Proposed Jerusalem Warehouse Rebranding on Lower Water Street

Rendering of Proposed Jerusalem Warehouse Rebranding

Accepting Starfish’s proposal to replace the Morse’s Teas signs with tenant logos would allow the company to profit from contravening the Heritage Property Act. This should not be permitted. If Starfish is allowed to violate the Act without any consequences, how can HRM then turn around and enforce it against other landowners? Only two blocks away on Brunswick Street, HRM is in the middle of an enforcement action against a landowner who has built a wooden fence that blocks the view of her heritage condo.

If HRM rejects the proposed alteration, the Heritage Property Act empowers the municipality to take Starfish to court to either force the company to restore the Morse’s Teas signage or to seek a $250,000 fine. The Heritage Property Act has teeth if HRM has the will to act. HRM should force Starfish to either restore the Morse’s Teas signs or require them to paint Jerusalem Warehouse all the way around. Anything else would reward Starfish’s flagrant disregard and send a message that HRM isn’t committed to preserving heritage or enforcing basic planning rules.

Photos by Ann Baekken, Dalhousie University Archives and Special Collections, The Coast.


  1. History is not for the whiles of a company. They can’t simply change the iconic name of a historic building to another historic name simply to make it more palatable to them. When I attended NSCAD, the ceramics department was in the Mores’s Tea Building. There was an intangible connection that the name, the typography and the history that was conveyed to me.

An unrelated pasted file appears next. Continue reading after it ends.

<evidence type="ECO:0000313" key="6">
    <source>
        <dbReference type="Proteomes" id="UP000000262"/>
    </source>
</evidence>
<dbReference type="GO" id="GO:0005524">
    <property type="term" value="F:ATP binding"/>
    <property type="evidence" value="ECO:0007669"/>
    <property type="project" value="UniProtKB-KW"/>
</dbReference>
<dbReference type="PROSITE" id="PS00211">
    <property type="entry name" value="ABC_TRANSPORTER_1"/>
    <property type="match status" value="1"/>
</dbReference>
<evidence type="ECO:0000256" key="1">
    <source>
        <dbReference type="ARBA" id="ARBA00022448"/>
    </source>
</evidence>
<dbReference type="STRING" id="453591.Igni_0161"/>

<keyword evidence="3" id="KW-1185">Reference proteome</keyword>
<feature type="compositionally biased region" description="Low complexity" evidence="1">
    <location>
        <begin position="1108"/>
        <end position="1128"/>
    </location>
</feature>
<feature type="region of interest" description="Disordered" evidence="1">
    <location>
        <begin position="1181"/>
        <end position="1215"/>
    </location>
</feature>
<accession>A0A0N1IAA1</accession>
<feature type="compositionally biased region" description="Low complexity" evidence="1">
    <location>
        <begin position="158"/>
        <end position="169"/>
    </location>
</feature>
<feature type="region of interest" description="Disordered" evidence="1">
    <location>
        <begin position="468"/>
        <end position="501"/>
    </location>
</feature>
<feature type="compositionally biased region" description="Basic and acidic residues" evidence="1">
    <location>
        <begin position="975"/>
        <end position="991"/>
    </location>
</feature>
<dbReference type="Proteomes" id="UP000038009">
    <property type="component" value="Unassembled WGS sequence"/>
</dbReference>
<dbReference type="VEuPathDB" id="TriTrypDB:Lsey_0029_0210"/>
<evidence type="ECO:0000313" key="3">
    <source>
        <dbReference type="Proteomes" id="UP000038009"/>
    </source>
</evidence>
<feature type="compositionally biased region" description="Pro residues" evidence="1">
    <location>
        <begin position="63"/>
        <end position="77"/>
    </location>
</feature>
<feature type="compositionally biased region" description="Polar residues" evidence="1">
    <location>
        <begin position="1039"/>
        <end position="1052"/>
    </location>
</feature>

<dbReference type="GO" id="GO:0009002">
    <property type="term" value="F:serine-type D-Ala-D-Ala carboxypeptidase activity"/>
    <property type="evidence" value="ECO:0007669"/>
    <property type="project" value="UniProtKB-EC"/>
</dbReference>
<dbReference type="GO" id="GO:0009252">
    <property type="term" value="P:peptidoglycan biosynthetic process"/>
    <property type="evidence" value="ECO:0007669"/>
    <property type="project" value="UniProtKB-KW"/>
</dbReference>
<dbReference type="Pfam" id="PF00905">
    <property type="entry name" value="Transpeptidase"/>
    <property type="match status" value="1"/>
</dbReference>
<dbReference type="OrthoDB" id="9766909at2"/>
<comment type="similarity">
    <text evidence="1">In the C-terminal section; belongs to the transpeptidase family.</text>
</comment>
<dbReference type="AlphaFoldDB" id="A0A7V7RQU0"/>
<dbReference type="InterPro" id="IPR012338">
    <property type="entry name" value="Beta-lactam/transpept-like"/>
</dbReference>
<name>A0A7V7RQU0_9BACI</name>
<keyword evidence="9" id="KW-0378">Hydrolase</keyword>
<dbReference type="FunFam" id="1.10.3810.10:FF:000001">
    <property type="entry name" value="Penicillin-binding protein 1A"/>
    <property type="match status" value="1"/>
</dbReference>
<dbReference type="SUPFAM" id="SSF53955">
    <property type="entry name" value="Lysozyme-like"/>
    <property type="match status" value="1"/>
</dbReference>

2. Definitely agree that what Starfish did was sneaky–they knew they wouldn’t get permission to paint over the sign, so they did it without permission, gambling that they wouldn’t face serious repercussions, which they probably won’t.

    But I have to wonder at the outrage over this, even with so many vastly more pressing heritage issues–such as the province leaving the Dennis Building (which is, bafflingly, not a registered heritage building) essentially in a state of limbo while they decide whether or not to knock it down. Or various Spring Garden Road area development proposals that could involve eliminating a huge chunk of the area’s best architecture. Or the way much greater crimes against our city’s built environment are perpetrated with some regualarity, like the successful attempts by developers, in two separate and fairly recent instances, to de-register the Sweet Basil building and Kelly Building, and totally demolish them. (Not to demonize all developers–only to bring attention to these sorts of instances).

    I’m sympathetic to the irritation over what Starfish did, but I almost feel as if fining them is only going to provide ammo to the folks who say developers are unfairly penalized by heritage advocates, etc., and in fact stir up some of the vocal anti-heritage lobby in the city, over a fight that’s really not that important.

    If we have to pick heritage battles, and I think we do, this is not one I’d personally pick. The building remains, after all–and there are some extremely important buildings in our city that face significant threat. That’s where I’d direct indignation.

  3. Matt, if you care strongly about these other cases for heritage conservation then you should act – write articles such as this, arrange public meetings, and put pressure on our elected officials – don’t begrudge those who speak out against the Morse re-branding. Those that are active in the community know better than to expend all their energy on a sign and those who aren’t likely wouldn’t care about your other examples to begin with. But hey, maybe after this ordeal maybe they will be more encouraged to seek out other causes! “But there are more important things to care about” rarely leads to a more engaged citizenry.